I won’t bore you with the mechanics, but suffice it to say that binding a book involved a lot of work, much of which was invisible to the owners. Once purchased, the book was read, perhaps the craftsmanship briefly admired, and then it was shelved or passed on, sometimes for generations (think of the family Bible).
And yet, for all the painstaking zeal and meticulousness put into the binding of the book, the end result was rarely, if ever, examined once produced. Again, not unlike the process of visualizing data, much of the effort and care involved in sewing pages into folios, hand-stitching the spine, remained largely unseen. If the thing didn’t fall apart in your hands you were satisfied. End of story.
Despite this invisibility, these bookbinders pursued their craft with diligence and care. How well or how poorly they plied their trade was not immediately evident, as these old books often outlived their makers. They had no immediate incentive to be unduly diligent. And yet, I like to think that most of them did not cut corners. Why? I’d say it was self-respect and public recognition of the importance of their craft. Maybe I’m over romanticizing books (I do collect them).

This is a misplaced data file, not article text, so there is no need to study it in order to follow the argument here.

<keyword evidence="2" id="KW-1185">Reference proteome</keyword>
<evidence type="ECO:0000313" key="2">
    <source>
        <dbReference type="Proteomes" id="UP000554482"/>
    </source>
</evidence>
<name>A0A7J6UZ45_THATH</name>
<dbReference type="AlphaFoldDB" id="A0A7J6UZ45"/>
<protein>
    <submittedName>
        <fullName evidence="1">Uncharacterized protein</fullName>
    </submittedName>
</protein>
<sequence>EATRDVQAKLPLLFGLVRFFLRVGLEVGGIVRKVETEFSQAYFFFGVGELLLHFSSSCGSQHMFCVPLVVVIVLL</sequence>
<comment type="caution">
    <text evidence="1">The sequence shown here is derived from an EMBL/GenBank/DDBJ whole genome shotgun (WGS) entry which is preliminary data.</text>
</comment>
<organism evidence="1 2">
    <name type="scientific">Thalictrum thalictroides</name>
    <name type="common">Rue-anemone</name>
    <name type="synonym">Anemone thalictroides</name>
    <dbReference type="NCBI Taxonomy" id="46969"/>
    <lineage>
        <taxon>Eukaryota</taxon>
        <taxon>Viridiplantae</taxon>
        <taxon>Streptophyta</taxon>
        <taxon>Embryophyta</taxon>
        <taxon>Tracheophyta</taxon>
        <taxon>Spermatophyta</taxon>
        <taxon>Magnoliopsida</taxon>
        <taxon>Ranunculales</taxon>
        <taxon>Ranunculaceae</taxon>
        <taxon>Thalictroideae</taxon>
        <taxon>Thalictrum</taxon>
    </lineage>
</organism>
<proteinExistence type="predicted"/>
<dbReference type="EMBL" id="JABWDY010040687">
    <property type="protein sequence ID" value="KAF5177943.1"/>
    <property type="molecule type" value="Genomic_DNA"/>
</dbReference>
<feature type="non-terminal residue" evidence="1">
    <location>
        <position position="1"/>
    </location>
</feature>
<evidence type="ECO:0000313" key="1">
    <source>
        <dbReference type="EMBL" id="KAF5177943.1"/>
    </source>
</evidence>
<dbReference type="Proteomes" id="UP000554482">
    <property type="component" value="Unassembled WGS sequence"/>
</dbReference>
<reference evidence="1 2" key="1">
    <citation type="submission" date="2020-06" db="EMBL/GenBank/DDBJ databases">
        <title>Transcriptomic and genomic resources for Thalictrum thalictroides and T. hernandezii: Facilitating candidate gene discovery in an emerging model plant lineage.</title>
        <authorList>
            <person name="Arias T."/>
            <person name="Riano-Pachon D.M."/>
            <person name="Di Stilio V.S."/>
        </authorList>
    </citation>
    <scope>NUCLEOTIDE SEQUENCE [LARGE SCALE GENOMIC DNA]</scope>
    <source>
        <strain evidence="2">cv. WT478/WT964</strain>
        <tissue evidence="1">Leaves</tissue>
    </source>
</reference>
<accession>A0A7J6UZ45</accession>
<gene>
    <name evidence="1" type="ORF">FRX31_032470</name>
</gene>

Our craft: Are we short-order cooks or visual content experts?
My point? This is an issue about the ethics of our craft. As designers, we need to ask ourselves this: Are we short-order cooks or visual content experts? Are we hacks or tradesmen/women? Is data visualization a craft or only a paycheck? Is data an obstacle to be overcome or a living boundary that, with each challenge, offers us the opportunity to learn, do better, and to empower our readers by bringing information to the surface in a manner that brings with it a new understanding?
And while, from the perspective of the client (or in this case, the art director), it may not always be apparent that the accommodations they ask us to make are not wise, it is our responsibility to do the right thing, and bring others along. In this way, we advance the field, and our professionalism, as well.
Whatever your intentions, what is the effect of the small compromises that you make in being precise, transparent and correct in how you present data?